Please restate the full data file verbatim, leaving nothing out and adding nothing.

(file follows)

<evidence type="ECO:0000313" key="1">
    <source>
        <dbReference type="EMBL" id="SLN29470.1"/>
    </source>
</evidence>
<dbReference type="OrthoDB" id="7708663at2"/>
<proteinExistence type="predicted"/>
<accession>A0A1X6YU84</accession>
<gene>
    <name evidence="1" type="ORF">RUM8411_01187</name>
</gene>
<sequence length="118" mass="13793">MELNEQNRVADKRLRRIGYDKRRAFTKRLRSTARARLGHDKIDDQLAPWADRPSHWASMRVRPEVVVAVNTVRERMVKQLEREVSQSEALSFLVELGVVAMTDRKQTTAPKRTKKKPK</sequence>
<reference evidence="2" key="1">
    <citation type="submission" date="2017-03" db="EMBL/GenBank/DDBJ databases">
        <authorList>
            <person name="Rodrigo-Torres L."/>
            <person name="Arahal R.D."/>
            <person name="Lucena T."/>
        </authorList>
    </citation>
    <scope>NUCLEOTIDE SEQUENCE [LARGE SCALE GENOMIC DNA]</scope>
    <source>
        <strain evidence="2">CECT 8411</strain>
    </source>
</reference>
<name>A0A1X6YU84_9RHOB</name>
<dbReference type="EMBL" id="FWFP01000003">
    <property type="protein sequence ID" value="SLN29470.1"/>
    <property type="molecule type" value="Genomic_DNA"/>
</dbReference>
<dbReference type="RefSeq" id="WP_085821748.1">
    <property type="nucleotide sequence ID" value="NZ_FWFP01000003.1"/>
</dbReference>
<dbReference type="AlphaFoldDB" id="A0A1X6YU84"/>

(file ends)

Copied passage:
<evidence type="ECO:0000313" key="1">
    <source>
        <dbReference type="EMBL" id="SLN29470.1"/>
    </source>
</evidence>
<dbReference type="OrthoDB" id="7708663at2"/>
<proteinExistence type="predicted"/>
<accession>A0A1X6YU84</accession>
<gene>
    <name evidence="1" type="ORF">RUM8411_01187</name>
</gene>
<sequence length="118" mass="13793">MELNEQNRVADKRLRRIGYDKRRAFTKRLRSTARARLGHDKIDDQLAPWADRPSHWASMRVRPEVVVAVNTVRERMVKQLEREVSQSEALSFLVELGVVAMTDRKQTTAPKRTKKKPK</sequence>
<reference evidence="2" key="1">
    <citation type="submission" date="2017-03" db="EMBL/GenBank/DDBJ databases">
        <authorList>
            <person name="Rodrigo-Torres L."/>
            <person name="Arahal R.D."/>
            <person name="Lucena T."/>
        </authorList>
    </citation>
    <scope>NUCLEOTIDE SEQUENCE [LARGE SCALE GENOMIC DNA]</scope>
    <source>
        <strain evidence="2">CECT 8411</strain>
    </source>
</reference>
<name>A0A1X6YU84_9RHOB</name>
<dbReference type="EMBL" id="FWFP01000003">
    <property type="protein sequence ID" value="SLN29470.1"/>
    <property type="molecule type" value="Genomic_DNA"/>
</dbReference>
<dbReference type="RefSeq" id="WP_085821748.1">
    <property type="nucleotide sequence ID" value="NZ_FWFP01000003.1"/>
</dbReference>
<dbReference type="AlphaFoldDB" id="A0A1X6YU84"/>